August 2004 News

'LoC as international border the only solution'

10 August 2004
The Daily Times
Wajahat Ali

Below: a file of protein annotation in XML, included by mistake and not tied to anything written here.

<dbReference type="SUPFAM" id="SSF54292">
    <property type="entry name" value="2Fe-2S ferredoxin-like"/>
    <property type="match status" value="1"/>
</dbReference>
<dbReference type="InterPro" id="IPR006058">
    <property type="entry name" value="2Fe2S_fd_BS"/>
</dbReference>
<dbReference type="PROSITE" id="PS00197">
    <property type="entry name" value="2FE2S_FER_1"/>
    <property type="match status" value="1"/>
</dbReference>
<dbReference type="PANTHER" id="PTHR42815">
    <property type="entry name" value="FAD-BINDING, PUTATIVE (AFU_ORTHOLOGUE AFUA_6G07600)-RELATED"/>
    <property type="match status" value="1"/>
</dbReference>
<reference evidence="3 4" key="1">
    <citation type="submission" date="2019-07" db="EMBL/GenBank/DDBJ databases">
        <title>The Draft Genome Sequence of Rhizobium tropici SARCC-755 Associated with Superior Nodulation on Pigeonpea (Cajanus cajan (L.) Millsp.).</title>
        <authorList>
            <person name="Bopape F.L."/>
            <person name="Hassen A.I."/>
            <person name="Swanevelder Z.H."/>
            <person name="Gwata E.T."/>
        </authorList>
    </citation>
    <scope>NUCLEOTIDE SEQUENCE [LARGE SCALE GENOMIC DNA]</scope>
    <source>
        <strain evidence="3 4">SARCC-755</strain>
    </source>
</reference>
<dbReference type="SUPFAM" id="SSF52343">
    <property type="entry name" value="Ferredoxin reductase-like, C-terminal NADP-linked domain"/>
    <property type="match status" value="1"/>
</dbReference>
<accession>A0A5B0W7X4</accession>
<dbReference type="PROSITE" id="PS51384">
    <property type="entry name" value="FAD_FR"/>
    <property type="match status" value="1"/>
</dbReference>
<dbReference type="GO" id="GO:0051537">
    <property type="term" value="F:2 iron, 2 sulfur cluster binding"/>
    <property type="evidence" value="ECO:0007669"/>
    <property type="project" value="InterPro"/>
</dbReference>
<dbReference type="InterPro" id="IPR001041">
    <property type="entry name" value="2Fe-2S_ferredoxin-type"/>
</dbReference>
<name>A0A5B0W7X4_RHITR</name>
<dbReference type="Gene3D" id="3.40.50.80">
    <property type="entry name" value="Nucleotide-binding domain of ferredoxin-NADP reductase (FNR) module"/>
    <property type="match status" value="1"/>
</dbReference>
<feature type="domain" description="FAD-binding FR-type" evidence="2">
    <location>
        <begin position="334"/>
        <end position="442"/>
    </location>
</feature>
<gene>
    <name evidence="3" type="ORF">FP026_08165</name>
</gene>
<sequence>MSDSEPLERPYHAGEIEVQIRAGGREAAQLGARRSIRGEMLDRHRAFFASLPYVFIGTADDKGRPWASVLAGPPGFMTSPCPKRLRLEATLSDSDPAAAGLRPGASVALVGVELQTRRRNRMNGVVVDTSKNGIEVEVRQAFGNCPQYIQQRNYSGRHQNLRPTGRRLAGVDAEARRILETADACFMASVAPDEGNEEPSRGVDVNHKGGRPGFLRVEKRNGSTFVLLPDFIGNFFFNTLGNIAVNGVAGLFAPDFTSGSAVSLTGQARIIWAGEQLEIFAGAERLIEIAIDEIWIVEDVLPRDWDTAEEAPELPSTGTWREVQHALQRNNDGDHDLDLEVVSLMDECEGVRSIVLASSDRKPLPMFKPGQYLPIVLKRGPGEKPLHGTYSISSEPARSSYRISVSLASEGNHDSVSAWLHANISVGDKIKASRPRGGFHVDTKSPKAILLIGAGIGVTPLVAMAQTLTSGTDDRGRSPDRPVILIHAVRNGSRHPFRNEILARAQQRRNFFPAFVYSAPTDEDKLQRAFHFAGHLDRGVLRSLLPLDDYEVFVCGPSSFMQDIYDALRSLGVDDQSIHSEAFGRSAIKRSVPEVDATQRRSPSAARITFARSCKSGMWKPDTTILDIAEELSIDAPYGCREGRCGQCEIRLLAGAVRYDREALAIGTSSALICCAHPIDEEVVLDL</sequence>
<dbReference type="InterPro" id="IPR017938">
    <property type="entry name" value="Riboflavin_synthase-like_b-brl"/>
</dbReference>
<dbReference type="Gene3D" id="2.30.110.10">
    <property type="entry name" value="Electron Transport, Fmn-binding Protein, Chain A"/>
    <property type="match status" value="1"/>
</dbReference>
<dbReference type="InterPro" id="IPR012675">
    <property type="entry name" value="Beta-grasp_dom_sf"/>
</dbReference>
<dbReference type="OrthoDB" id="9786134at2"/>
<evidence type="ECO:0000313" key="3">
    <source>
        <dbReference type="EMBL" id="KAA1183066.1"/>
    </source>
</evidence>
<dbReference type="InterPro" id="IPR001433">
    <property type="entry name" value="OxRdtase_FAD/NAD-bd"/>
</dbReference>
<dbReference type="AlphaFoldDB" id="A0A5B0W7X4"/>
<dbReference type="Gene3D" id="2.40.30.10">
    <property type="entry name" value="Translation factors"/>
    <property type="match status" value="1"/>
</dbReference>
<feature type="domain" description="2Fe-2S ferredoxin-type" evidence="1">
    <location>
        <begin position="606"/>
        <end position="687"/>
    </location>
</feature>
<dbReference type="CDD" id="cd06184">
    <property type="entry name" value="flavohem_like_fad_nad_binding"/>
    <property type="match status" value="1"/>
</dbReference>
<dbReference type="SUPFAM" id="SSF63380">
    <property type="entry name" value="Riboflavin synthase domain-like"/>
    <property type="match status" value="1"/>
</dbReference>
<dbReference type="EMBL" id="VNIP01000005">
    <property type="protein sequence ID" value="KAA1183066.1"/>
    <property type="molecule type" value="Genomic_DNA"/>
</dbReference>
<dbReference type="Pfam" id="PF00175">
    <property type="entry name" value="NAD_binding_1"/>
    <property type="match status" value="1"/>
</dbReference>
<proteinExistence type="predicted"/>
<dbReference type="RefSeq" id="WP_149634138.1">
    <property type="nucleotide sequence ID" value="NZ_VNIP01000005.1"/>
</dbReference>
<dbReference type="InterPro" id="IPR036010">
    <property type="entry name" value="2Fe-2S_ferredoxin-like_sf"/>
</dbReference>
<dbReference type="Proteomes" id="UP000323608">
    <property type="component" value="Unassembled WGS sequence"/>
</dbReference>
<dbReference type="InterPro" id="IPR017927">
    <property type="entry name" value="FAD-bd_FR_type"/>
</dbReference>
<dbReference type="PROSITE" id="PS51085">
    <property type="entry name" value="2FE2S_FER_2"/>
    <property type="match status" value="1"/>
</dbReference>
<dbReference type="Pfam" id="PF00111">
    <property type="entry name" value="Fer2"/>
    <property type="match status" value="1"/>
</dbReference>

Washington DC: The Line of Control in Kashmir being made an international border is the only viable solution to the dispute over the state between India and Pakistan, according to an American think tank. The American thinking on converting the LoC into the international border has been precipitating over the past six years but no one in the US government spells it out in so many words, at least openly. John H Sandrock, director of programme on international security at the Washington-based Atlantic Council, was more forthright while speaking to a visiting group of journalists from India and Pakistan here on Monday.'We all know the Line of Control is going to be the international border one day. I will say that; you don't have to say that ... It's going to happen,' he said.When Daily Times asked him if such a mechanism would not alienate the people of Kashmir further and whether LoC was the actual problem, he apologised for making a 'flippant' statement. 'The LoC is the LoC; it is the fact of life at the moment, and one needs to see how to solve those issues that surround the LoC,' he said. He added, however, that India and Pakistan has so far found it difficult to resolve these issues in their negotiations. If such a situation persisted, he warned, 'you will have a stalemate forever. And I don't think this is a situation that either India or Pakistan is interested in'. Still, Mr Sandrock thought Washington should allow the two South Asian states to iron out the differences bilaterally. 'Because you have the problems, you have the greatest interest in solving those problems ... I think the US cannot and should not assume a major role in resolving the problems that are primarily between India and Pakistan.' Of course, the US can play a useful role, he said but only if 'India and Pakistan can see a potential role for the United States ... the US should follow the invitation and see what it can do.' He supported Washington's new South Asia policy of reaching out to Pakistan and India on their own merit rather than following the hyphenated policy of previous decades. 'Better relationship with India does not mean worse relationship with Pakistan [or vice-versa].' Resolving the Siachen problem can be the first step towards conflict resolution in South Asia, he said. 'India and Pakistan must figure out the way to get the soldiers out of the Siachen Glacier' since 'it is the most miserable existence for the military on either side'. 'There has got to be a way for both sides to back away from the Siachen Glacier with some kind of guarantees,' he said. 'I don't care what they are. [But] to have troops at 20,000 feet suffering from altitude sickness and everything else is an absolute travesty.' He claimed it was beyond him why India and Pakistan could not get together to resolve this issue. For someone who has extensively travelled in the subcontinent and dealt with South Asia, this was a surprising statement because the key to the stalemate between India and Pakistan lies in the same attitude that has prevented them so far from solving even lesser problems like Siachen, Sir Creek and Wuller Barrage.C Richard Nelson, director of programme development at the Council, also agreed with Mr Sandrock that the US should stay clear of the Indo-Pak problems.'I am mainly concerned that we don't get into a situation in which we create unnecessary expectations for a US role,' he said. 'Whenever the United States gets involved in a problem, it changes the dynamics too much. I would advise my government to take a low-key, behind-the-scenes, multilateral approach to Indo-Pakistani relations. Otherwise, it can unnecessarily complicate the things and end up being counter- productive.' Mr Nelson also mentioned anti-Americanism in both countries to substantiate his claim. The Atlantic Council was previously running a programme that brought together military official from India and Pakistan to help them exchange views. The programme was discontinued but the Council is contemplating restarting it by inviting more diverse groups of people from both countries in the future.


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